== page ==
MENDELSSOHN: The Complete Piano Music, Vol. II [TrackList follows] = Howard Shelley, piano – Hyperion

by | Nov 27, 2014 | Classical CD Reviews

MENDELSSOHN: The Complete Piano Music, Vol. II = Rondo capriccioso in E Major, Op. 14; Fantasia in E Major on ‘The Last Rose of Summer,’ Op. 15; Trois Fantasies or Caprices, Op. 16; Fantasia in F-sharp Minor, Op. 28 “Sonate ecossaise”; Lied in E-flat Major; Lied in A Major; Six Songs without Words, Op. 30; Six Songs without Words, OP. 38 – Howard Shelley, piano – Hyperion CDA68059, 73:45 (8/8/14) [Distr. by Harmonia mundi] ****:

Howard Shelley (24-26 June 2013) explores the keyboard music of Felix Mendelssohn, perhaps in an attempt to raise our estimation of the some 200 works that traditionally find themselves consigned to the “deftly charming.” At once polished, intelligent, and cosmetically elegant, Mendelssohn’s music receives the epithet “shallow” as much as it elicits admiration for its architectural and informed brilliance.  Mendelssohn’s ambitions, too, seem modest in comparison to the epic proportions of the Beethoven and Brahms sonatas, the Liszt ecstasies, and the Chopin poetics. Instead, we glean from Mendelssohn the savvy and melodic character piece or the Bach imitation that conveys a Mediterranean verve and facile economy.

Shelley opens with the familiar 1824 Rondo capriccioso in E, Op. 14, a concert staple Bolet and Slenczynska have inscribed brilliantly. Shelley makes the impish figures dance and sweet passages sing, all the while commanding considerable power, martellato. More “original” to Mendelssohn piano’s oeuvre, the Fantasia on ‘The Last Rose of Summer,’ Op. 15 (c. 1828) takes a melody by John Stevenson and interpolates harp imitations, recitatives, and a Presto agitato in E Minor. Shelley provides fluency and some semblance of tension to link the disparate affect together. Mendelssohn wrote Trois fantasies ou caprices, Op. 16 for the daughters of one John Taylor of northern Wales. The A Minor/A Major No. 1 captures Scottish lyric and bagpipe elements. The second caprice in E Minor prefigures the gurgling fioritura we find in the G Minor Concerto as Shelley dashes it off. The liquid, arioso No. 3 almost hints at Chopin, but the harmonies remain too tame, the arpeggios and light scales conventionally optimistic.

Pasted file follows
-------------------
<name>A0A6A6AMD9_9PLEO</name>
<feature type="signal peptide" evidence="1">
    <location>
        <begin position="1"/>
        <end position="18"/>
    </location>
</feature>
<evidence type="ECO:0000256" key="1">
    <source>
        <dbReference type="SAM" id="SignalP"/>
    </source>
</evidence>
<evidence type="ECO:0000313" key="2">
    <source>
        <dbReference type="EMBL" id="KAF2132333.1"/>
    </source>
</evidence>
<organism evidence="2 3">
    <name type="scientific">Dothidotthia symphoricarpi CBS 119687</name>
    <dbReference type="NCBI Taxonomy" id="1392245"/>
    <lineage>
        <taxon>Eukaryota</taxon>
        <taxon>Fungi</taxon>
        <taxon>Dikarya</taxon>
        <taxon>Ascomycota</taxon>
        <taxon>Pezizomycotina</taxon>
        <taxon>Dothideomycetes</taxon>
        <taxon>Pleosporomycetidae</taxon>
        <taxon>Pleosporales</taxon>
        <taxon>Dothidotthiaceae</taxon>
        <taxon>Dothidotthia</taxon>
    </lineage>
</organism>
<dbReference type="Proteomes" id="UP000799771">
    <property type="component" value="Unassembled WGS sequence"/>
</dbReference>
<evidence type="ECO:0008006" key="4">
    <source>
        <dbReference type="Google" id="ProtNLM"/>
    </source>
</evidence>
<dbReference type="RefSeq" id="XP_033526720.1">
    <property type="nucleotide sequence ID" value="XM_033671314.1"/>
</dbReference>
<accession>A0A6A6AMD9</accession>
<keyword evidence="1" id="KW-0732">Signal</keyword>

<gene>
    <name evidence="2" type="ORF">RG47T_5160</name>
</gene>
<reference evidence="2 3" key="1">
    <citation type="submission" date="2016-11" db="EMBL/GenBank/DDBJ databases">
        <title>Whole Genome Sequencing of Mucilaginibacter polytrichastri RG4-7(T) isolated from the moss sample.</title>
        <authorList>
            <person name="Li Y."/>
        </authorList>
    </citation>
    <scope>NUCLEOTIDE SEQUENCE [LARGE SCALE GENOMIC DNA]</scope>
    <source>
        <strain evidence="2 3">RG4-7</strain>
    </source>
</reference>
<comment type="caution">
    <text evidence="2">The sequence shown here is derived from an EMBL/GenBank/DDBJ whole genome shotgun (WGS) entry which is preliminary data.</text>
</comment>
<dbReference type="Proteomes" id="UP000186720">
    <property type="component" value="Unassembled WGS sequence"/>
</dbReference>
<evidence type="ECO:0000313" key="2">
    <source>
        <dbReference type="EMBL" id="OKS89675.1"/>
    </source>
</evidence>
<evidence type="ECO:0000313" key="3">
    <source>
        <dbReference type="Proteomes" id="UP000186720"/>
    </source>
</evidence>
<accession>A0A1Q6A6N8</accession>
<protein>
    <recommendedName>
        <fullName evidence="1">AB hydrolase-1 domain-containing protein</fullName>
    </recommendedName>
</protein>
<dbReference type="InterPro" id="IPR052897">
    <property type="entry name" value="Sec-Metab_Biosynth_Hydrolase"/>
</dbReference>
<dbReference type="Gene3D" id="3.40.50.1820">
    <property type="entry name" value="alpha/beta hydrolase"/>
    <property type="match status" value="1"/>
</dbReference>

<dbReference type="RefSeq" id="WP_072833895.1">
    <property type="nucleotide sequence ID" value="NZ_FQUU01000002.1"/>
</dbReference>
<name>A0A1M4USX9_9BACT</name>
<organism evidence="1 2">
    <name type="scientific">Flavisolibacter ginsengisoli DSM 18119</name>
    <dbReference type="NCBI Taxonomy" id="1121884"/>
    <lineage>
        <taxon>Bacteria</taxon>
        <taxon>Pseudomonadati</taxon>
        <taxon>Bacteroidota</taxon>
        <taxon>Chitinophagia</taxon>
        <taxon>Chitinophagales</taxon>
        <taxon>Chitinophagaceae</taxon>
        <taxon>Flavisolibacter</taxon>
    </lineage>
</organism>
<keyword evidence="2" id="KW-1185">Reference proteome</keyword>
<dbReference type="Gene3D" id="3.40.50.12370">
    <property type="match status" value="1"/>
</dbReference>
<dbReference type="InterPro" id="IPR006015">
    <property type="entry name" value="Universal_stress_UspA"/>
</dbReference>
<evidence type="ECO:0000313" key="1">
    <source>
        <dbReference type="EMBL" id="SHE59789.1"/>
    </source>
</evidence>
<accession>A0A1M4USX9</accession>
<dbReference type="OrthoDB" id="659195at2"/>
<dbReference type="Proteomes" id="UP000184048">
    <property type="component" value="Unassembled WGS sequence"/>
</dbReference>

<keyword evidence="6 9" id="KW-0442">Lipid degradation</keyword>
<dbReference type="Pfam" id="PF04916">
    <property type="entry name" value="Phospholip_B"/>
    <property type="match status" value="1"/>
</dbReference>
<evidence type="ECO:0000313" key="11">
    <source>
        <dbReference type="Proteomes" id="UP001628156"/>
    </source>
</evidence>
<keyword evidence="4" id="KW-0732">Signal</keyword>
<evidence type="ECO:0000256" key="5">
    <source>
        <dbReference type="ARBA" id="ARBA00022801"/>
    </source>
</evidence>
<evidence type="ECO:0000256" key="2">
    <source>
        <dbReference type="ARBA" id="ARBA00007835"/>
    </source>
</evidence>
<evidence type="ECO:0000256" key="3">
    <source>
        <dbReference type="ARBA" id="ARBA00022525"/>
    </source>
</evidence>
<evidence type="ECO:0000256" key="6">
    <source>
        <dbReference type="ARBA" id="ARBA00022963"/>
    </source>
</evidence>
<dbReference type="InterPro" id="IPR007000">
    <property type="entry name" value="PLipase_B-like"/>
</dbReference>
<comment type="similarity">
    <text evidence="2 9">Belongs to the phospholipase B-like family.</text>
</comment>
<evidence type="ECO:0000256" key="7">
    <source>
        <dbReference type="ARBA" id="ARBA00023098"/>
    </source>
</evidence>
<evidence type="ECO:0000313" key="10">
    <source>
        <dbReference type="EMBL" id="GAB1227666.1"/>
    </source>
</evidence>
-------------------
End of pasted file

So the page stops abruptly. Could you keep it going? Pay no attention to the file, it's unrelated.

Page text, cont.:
With the Fantasia in F-sharp Minor (1829; rev. 1833), Shelley realizes a more profound architecture emergent from Mendelssohn, a hybrid sonata-fantasia in the manner of the Beethoven two sonatas-quasi-fantasia, Op. 27. A degree of “Scottish” folk influence suffuses the three-movement work in terms of drone effects, rolling arpeggios, and blurred harmonies. The plastic Allegro con moto second movement displays a Beethoven (contrapuntal) influence. Most dynamically agitated, the Presto finale adumbrates the Scottish Symphony, even asking Shelley to bring the “symphonic” character of the keyboard to the fore.  For sheer dramatic juxtaposition, Shelley proffers two lieder Mendelssohn composed in response to “dares” from sister Fanny to create birthday sentiments. The second of the two, Lied in A Minor (1828), comprises fifteen bars, ending on a half cadence. Mendelssohn withheld publication of this charmer.

Mendelssohn dedicated his second volume of Lieder ohne Worte (1830-1835) to Elise von Woringen, daughter of a musical supporter. The variety of forms and melodic invention remain appealing, including a haunting Venetian Gondolier’s song at No. 6 of Op. 30. The B-flat Minor (No. 2) has a wrist-taxing propulsive energy. Often, Mendelssohn contrives two lines of cantilena, producing a solo duet. The E Major Adagio non troppo (No. 3) enjoys a parlando melodic line quite enchanting.

The 1837 set of Lieder ohne Worte owes much to various women in Mendelssohn’s life, including his new bride, Cecile Jeanrenaud. The sixth of the set, in A-flat, celebrates the happy couple, Duetto, in soprano and tenor voices. The virtuosic No. 3 in E Major, Presto e molto vivace, Mendelssohn conceived for one Clara Wieck. Beautiful playing from Shelley defines the No. 4 in A Major. Shelley calls our attention to the syncopated fifth of the set, A Minor: Agitato, which bears a family resemblance to Schubert’s Gothic lied Erlkoenig.

—Gary Lemco


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